So, having got to work – I was instructed by my matron that I had to attend, and the delightful Â£35 taxi I took got me there only and hour and a bit late – I met a very nice Physiotherapist who offered to give me a lift home; I thought she was only offering a lift to a_nearby_town, but she actually brought me home; wouldn’t stay for tea, wouldn’t take money for petrol. *so nice*.
And in most regards, actually my day wasn’t too bad. I didn’t work quite so hard as I might, mostly because I was thinking about the job offer – which turned into a full time 9 month contract in the ED. So I’m off there – I did have some nerves about breaking it to my Matron that I was leaving, she looked a bit stressed but also said ‘well, you did say you wanted to go there’ and then said ‘wouldn’t you like to work in A&E here’ but it transpired there are no jobs there. She was pleased that I want to stay on the staff bank there though.
Anyhow. The day was hard because we have this particular patient; he’s been with us a while and if you describe him to anyone you’d be imagining the worst patient you could. Deaf, blind (both happening late in life so he’s not really got coping skills for either issue), demenia, aggressive, incontinent, swears at you… But y’know what, he’s everyone’s favourite. He is just such a character, and for all his “It’s bloody cold in here! Why don’t you close the fucking window…”‘s and strings of loud burps, he’s actually kinda sweet.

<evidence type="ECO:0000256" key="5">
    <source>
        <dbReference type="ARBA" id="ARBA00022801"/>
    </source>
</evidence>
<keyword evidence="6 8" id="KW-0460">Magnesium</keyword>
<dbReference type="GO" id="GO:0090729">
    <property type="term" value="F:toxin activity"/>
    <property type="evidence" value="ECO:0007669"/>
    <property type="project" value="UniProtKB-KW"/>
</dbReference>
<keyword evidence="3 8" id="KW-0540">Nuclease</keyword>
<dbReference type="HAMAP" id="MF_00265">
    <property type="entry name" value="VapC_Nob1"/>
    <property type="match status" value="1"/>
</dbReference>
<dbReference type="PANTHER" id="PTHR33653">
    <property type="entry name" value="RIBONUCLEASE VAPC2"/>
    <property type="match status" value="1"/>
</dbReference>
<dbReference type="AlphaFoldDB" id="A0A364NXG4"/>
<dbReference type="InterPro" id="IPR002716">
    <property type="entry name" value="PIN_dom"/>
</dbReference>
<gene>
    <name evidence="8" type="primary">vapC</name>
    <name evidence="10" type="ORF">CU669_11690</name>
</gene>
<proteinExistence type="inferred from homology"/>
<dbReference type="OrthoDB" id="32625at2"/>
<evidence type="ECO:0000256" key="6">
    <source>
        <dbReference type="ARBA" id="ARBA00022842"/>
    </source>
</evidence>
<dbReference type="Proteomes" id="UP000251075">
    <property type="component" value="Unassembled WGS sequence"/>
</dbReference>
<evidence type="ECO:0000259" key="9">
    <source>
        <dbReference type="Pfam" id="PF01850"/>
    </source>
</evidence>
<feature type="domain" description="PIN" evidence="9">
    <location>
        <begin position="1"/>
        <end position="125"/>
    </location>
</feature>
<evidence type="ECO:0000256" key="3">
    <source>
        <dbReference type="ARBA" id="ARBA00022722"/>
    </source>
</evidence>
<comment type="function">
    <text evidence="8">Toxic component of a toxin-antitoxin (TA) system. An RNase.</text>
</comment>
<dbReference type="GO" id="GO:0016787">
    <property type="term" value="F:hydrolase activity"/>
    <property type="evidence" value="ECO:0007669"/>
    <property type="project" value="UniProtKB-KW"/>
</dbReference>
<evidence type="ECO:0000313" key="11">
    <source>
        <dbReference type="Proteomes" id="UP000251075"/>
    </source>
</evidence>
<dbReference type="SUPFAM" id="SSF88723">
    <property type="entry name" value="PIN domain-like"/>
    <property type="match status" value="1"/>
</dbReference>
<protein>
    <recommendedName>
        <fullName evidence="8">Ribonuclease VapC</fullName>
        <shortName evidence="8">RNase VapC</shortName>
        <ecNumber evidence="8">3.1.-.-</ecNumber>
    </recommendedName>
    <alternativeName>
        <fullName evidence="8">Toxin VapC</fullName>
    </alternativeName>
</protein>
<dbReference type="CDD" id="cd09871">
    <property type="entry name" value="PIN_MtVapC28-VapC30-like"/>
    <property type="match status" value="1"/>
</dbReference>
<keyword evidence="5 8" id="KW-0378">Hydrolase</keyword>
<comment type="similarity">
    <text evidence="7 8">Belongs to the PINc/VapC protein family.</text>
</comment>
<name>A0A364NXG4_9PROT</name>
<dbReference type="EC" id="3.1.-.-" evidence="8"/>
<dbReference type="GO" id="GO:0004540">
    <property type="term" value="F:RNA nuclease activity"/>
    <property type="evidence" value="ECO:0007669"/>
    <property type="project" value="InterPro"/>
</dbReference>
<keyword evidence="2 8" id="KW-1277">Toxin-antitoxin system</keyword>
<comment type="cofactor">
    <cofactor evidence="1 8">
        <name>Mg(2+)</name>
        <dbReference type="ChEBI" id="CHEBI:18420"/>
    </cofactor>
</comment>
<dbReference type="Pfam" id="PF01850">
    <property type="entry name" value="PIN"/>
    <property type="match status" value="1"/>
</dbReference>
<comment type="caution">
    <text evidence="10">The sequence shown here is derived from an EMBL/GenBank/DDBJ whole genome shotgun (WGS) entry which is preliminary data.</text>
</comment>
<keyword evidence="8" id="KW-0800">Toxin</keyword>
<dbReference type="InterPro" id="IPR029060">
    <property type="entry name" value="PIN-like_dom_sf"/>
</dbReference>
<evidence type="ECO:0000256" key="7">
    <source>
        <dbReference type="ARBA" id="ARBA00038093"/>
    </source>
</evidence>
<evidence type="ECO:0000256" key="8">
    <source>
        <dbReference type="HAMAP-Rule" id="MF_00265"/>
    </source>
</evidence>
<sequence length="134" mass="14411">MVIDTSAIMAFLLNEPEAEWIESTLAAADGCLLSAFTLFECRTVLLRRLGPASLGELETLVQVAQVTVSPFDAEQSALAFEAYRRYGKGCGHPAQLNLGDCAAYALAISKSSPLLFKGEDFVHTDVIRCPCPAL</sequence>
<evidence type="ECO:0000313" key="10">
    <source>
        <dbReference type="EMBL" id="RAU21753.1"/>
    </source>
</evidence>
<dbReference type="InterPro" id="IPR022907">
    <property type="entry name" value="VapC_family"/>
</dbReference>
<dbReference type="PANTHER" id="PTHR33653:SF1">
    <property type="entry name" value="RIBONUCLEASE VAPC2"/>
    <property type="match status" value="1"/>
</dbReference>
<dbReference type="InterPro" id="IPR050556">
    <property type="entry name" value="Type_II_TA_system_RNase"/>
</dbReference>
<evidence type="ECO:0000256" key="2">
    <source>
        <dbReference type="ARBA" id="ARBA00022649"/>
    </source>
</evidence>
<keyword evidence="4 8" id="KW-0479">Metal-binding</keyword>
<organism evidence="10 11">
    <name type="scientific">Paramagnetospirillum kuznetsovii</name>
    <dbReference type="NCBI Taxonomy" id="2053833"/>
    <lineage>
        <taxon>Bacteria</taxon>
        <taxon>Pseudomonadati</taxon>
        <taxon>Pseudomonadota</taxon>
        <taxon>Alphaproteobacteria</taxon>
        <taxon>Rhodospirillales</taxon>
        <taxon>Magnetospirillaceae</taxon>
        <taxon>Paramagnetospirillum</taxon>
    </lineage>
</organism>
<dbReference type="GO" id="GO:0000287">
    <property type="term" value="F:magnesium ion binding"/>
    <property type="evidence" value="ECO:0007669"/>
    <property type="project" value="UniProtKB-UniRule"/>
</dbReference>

And we do our best to look after him.
Yesterday I took him down for an ultrasound scan; he’d previously swung for the assistant down there – but with someone he knows there to reassure him and *shout* what’s going on very loudly (normally it’s fairly patronising to shout at someone who’s deaf, but for him it actually works pretty well) – anyhow, we got through it with him mostly complaining about the gel being cold and nothing much else to upset the staff there… But what the scan revealed wasn’t good; and you could see it in the ward when I came back and told some of the other nurses looking after him. The doctors, the nurses, everyone’s reaction was one of real sadness. The nature of looking after older people is, I suppose, that a lot of them will die; and a lot of them are at that stage where lots of things start to go wrong in their bodies.
But somehow, it often seems to be the ones we’ve had for a long time (which is, to be fair, probably because they’ve got something wrong with them, but it takes a while to find out what, and that’s why they never quite make it home) and are thus quite attached to, that seem to have the really nasty illnesses…
So that, that sucked.